Now, I will never give up on myself while I'm drawing breath, or accept weighing 300# as my fate; but even as I pursue health with the gradual changes I'm making in my diet and activity, I realize that if I had been meant to be thin, 25 years of dieting would surely have accomplished the deed. Guess what, it ain't gonna happen.

    So I will continue to go about my life, as well as the business of tending to those entrusted to my care, with the very best I have to give each day; and if being obese makes me unworthy to be a nurse, well, I guess I'm guilty as charged.

  6. by   jebrn2
    Personally, I've always heard the saying, "do what I saw, not what I do".
    I am a somewhat overweight , smoking High level care nurse. BUT I am a very good nurse. It's not like I imform my patients, I"m going to smoke now, or I'm going to eat a fat ladin burger. I know these things are bad for me, and I'm not trying to justify being unhealthy. I just know it has no effect on my performance.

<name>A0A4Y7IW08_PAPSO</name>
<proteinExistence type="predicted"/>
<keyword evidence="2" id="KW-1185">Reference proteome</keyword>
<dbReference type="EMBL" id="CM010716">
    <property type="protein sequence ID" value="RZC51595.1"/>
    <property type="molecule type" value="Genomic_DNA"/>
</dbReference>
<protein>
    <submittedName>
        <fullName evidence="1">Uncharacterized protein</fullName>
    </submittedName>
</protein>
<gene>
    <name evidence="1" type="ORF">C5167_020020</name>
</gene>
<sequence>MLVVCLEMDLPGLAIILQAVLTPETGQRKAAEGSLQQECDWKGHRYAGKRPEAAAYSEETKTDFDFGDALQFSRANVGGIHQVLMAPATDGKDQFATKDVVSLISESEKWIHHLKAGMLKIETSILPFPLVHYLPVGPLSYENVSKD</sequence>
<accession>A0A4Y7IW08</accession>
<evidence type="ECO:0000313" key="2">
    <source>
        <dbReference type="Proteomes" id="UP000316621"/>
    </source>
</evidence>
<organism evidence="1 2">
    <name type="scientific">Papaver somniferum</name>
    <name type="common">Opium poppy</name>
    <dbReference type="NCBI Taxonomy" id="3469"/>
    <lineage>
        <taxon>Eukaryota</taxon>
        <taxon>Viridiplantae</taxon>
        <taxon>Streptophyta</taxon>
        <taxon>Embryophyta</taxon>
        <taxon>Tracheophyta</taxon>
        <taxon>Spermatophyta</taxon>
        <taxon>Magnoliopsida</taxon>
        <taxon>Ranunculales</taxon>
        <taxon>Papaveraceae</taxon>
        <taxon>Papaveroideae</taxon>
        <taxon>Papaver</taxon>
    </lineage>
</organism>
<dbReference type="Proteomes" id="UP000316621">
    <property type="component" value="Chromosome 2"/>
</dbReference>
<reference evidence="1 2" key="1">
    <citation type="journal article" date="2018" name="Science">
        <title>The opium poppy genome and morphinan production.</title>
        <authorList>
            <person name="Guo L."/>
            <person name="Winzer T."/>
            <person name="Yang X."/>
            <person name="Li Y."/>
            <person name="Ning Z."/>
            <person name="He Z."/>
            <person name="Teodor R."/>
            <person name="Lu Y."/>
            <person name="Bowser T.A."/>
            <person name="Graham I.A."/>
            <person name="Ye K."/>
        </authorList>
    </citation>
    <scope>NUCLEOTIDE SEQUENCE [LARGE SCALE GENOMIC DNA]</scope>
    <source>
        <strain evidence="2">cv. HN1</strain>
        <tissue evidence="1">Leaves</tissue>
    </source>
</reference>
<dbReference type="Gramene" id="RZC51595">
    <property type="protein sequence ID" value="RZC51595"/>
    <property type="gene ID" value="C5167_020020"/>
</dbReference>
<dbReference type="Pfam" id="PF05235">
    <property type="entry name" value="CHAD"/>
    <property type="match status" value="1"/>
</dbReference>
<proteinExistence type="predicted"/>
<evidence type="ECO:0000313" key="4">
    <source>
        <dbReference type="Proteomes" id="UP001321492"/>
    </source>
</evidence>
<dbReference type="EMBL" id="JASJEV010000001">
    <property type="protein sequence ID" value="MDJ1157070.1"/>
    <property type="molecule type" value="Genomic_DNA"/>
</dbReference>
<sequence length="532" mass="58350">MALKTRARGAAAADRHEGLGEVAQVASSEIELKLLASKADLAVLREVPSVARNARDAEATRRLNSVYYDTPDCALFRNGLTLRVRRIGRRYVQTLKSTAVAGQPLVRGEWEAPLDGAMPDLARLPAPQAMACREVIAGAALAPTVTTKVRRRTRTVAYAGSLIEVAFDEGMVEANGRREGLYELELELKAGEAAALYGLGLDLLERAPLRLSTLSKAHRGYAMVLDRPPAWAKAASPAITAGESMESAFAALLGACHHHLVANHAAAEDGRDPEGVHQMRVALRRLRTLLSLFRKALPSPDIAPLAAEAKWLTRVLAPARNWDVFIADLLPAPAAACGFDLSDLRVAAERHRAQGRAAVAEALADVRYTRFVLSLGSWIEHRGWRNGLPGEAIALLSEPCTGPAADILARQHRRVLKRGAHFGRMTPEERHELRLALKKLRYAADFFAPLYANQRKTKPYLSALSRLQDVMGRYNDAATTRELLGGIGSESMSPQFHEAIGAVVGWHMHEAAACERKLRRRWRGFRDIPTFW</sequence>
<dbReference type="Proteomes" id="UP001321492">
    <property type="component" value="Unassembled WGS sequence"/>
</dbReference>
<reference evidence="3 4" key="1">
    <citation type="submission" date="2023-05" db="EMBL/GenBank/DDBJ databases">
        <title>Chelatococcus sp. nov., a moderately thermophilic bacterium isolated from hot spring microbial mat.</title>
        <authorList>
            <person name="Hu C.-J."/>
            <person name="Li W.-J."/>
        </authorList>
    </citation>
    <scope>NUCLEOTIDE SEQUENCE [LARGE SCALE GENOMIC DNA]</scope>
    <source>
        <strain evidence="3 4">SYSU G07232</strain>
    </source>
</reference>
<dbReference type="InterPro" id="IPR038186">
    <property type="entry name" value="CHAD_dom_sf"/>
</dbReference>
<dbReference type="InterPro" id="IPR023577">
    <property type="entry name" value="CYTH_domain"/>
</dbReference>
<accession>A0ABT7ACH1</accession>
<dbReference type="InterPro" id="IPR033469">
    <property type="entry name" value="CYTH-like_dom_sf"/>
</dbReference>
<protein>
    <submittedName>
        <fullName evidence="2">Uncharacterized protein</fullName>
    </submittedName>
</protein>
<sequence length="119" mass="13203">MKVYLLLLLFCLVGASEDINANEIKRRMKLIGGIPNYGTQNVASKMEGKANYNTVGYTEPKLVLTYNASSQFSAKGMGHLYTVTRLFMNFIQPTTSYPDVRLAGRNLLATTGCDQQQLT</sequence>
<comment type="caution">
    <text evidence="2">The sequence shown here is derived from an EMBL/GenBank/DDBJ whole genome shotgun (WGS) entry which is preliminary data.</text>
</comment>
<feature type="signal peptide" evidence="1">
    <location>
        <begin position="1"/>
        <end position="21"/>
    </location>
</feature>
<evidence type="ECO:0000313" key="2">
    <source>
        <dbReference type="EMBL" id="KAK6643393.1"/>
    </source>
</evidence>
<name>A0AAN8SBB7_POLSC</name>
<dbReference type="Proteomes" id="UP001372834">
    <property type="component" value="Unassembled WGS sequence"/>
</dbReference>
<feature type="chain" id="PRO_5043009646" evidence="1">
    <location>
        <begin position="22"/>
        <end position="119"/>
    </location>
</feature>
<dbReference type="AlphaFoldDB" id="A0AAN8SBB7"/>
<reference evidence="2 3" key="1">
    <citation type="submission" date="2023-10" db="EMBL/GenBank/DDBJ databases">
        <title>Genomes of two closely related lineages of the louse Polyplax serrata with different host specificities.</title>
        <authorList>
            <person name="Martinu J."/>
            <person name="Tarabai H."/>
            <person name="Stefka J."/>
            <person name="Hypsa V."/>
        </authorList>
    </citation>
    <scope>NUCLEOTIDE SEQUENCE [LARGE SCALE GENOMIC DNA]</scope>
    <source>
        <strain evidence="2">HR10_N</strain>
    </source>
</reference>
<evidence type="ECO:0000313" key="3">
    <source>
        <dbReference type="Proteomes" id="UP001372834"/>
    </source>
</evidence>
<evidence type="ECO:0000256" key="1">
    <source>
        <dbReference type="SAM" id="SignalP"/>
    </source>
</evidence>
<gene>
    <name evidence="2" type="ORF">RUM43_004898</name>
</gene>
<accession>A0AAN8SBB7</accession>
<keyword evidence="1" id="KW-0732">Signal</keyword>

7. by   Lainy
    Quote from cookielady,rn
    You seem to imply that those of us who DO care about our figures and work at them sacrifice bedside skills

    I also can't stand not being able to breathe around coworkers becasuse they smell like an ashtray.

    Someone once said you can't love someone else til you love yourself. How can you competently care for someone else and neglect yourself? You can't for long.
    Someone else said that Prednisone is both the best thing that can happen to you and the worst thing that can happen to you. Not every one who becomes 'unshapely' is a result of bad habits or neglect. This absolutely does NOT automatically equate to self hatred. That is a self-absorbed attitude.

    You can't make assumptions. Some "unhealthy" nurses are living examples for their patients--perhaps we can inspire and encourage our patients.
  8. by   JannaBannana